Steen summed up her argument against repeal: "Women who need their health looked after deserve better than an abortion. We think this is a step too far. We all think taking the rights of all unborn children is fundamentally unjust."
A Tuesday night debate on the show RTÉ Prime Time was a two-person debate between Minister for Health Simon Harris of the Fine Gael party and Sinn Féin Member of Parliament Peadar Tóibín.
"Wanted, unwanted. There are not two classes of people--we are all one. The child is the weakest individual. She has no voice." Tóibín said, according to BreakingNews.ie.
Harris charged that opponents of the referendum sought to force rape victims to carry their pregnancies to term.
For his part, Tóibín cited his experience working with rape victims in County Meath.
"Meath will have legalized abortion in Meath before it has a rape crisis center," he said.
Tóibín charged that repeal would allow a general practitioner with only six months of psychiatric training to decide whether a woman may have abortion on mental health grounds. He charged that repeal would mean abortion on demand.
The repeal effort is backed by Ireland's major political parties.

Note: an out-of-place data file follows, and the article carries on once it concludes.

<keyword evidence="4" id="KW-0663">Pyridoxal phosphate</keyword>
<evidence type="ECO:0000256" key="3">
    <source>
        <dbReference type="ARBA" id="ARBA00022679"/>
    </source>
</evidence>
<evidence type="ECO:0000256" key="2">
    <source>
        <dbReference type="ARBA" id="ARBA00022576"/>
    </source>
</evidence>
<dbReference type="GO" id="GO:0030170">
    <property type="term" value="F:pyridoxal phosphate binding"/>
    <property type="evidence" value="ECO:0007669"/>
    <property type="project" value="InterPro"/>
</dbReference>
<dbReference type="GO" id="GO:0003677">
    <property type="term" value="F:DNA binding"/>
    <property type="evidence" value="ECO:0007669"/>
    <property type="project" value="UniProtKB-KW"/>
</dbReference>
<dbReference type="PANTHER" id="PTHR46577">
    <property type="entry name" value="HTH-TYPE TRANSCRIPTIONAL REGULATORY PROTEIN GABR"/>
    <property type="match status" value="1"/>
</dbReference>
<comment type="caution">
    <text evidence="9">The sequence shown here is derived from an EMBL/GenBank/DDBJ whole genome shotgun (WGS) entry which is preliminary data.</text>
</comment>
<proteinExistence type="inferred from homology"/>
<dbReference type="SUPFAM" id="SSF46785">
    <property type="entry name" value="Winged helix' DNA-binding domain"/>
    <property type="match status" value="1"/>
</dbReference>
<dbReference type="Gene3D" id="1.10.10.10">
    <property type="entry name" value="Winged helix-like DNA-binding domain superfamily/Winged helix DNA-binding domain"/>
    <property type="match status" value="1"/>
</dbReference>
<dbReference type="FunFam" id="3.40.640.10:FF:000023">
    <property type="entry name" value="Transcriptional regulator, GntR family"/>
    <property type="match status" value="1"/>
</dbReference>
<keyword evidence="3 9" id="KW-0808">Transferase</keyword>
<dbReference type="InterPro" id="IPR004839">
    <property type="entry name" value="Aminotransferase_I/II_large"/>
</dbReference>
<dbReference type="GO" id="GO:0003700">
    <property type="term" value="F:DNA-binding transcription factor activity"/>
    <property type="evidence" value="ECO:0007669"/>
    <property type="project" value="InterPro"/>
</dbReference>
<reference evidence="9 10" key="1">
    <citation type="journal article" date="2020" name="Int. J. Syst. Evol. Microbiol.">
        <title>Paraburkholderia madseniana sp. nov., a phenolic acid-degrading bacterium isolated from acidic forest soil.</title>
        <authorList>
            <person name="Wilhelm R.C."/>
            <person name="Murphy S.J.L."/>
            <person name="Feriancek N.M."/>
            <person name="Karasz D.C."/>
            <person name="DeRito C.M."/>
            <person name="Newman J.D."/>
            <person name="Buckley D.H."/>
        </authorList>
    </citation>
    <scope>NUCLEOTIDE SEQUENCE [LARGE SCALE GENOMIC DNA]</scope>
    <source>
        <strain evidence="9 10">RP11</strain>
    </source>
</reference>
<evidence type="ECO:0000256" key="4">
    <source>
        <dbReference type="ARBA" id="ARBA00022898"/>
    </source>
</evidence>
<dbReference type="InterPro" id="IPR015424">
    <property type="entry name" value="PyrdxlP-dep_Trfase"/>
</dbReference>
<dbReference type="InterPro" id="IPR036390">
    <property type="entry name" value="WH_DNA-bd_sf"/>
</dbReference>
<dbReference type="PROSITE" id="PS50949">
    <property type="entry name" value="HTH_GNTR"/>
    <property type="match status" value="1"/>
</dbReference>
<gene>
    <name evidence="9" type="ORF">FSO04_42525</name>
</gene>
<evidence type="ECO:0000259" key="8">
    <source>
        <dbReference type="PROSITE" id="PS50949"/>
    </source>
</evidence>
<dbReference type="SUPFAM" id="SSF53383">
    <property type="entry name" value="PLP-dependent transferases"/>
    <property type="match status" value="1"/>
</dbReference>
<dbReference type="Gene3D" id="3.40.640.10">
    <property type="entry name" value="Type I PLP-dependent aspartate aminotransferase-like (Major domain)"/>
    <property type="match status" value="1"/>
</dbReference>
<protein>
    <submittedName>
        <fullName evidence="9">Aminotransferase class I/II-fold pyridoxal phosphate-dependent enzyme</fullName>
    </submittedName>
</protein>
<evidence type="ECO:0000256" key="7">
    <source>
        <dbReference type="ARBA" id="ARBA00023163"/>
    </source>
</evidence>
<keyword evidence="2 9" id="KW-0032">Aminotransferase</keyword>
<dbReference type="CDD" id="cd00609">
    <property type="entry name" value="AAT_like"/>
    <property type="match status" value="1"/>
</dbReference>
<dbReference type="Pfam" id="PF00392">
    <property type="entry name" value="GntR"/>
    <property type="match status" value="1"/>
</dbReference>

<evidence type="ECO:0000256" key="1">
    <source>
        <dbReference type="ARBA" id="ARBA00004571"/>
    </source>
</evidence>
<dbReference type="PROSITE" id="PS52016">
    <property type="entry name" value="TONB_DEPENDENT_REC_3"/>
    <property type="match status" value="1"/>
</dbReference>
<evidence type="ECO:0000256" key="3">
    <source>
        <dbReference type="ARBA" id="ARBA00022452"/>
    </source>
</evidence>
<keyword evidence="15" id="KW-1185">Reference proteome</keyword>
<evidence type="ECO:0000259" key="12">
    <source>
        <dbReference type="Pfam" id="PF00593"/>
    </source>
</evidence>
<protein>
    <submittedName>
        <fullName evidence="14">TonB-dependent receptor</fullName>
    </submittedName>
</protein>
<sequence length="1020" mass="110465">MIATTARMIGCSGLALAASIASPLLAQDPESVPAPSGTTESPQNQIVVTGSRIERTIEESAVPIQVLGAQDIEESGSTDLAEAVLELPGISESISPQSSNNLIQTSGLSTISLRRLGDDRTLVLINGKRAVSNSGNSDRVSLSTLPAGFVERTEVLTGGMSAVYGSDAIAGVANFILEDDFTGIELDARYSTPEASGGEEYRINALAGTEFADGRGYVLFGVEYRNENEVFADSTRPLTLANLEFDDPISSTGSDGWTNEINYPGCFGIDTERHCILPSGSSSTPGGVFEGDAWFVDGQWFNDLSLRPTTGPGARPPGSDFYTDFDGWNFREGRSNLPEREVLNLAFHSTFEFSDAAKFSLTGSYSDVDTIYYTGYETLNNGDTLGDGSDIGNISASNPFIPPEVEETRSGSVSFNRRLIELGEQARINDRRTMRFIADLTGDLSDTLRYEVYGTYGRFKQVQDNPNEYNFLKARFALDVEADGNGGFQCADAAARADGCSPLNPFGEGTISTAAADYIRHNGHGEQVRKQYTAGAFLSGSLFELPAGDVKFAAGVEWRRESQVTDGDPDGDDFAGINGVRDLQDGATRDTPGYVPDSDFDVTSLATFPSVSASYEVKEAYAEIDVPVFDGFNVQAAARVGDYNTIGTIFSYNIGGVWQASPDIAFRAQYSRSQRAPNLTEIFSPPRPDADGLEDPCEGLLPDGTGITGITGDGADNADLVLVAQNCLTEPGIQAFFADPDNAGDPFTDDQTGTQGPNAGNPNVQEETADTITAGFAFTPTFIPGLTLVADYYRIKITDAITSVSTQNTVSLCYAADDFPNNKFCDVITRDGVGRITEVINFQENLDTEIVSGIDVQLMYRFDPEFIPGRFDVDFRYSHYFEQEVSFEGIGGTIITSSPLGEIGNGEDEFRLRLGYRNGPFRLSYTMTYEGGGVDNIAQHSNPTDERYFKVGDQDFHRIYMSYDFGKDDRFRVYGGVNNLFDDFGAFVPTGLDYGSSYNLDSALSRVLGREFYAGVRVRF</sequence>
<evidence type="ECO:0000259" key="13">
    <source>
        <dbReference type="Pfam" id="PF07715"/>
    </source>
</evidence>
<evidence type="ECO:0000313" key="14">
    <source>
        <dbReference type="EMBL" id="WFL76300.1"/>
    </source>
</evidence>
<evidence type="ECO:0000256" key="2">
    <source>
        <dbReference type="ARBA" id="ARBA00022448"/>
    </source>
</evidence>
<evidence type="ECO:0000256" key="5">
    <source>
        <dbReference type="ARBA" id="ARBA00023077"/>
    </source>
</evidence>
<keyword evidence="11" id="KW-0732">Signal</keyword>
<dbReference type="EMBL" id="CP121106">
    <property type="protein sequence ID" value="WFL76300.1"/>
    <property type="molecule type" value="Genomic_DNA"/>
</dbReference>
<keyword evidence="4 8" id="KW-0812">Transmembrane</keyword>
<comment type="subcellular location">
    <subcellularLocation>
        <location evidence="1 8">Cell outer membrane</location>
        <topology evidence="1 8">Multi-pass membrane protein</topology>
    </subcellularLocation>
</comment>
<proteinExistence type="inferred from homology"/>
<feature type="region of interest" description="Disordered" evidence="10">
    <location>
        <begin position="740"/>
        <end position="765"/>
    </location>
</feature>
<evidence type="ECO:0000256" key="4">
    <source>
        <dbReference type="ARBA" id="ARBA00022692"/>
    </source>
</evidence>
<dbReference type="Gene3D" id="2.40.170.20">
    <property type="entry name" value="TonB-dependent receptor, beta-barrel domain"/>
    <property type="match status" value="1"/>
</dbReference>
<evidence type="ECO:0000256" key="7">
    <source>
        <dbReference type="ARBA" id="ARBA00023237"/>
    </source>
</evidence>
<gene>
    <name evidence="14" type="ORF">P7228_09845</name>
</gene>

Overseas involvement has also been a matter of controversy.
Financier and philanthropist George Soros' Open Society Foundations and its pro-abortion rights grantees Amnesty Ireland, Abortion Rights Campaign Ireland, and the Irish Family Planning Association have run afoul of Irish political finance rules barring foreign funding of political campaigns.
Ireland is part of the foundations' broader strategy against pro-life Catholic countries, according to a document reportedly hacked from the foundations and posted to the site DCLeaks.com.
(Story continues below)
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"With one of the most restrictive abortion laws in the world, a win there could impact other strongly Catholic countries in Europe, such as Poland, and provide much needed proof that change is possible, even in highly conservative places," said the foundations' proposed 2016-2019 strategy for its Women's Rights Program.
The internet giant Facebook has banned foreign-backed ads related to the Irish referendum, including small ad purchases from Irish-American pro-life advocates. Google has banned both foreign and domestic ads.
The latter move was seen as a blow to the Irish pro-life cause. The Save the 8th campaign's strategy relied on intensifying its internet ad campaign in its final weeks, Pat Leahy, politics editor of the Irish Times, said in a May 10 analysis.
The Irish Times suggested that companies have become afraid that if voters reject the referendum, they will face blame and further scrutiny for allegedly influencing elections.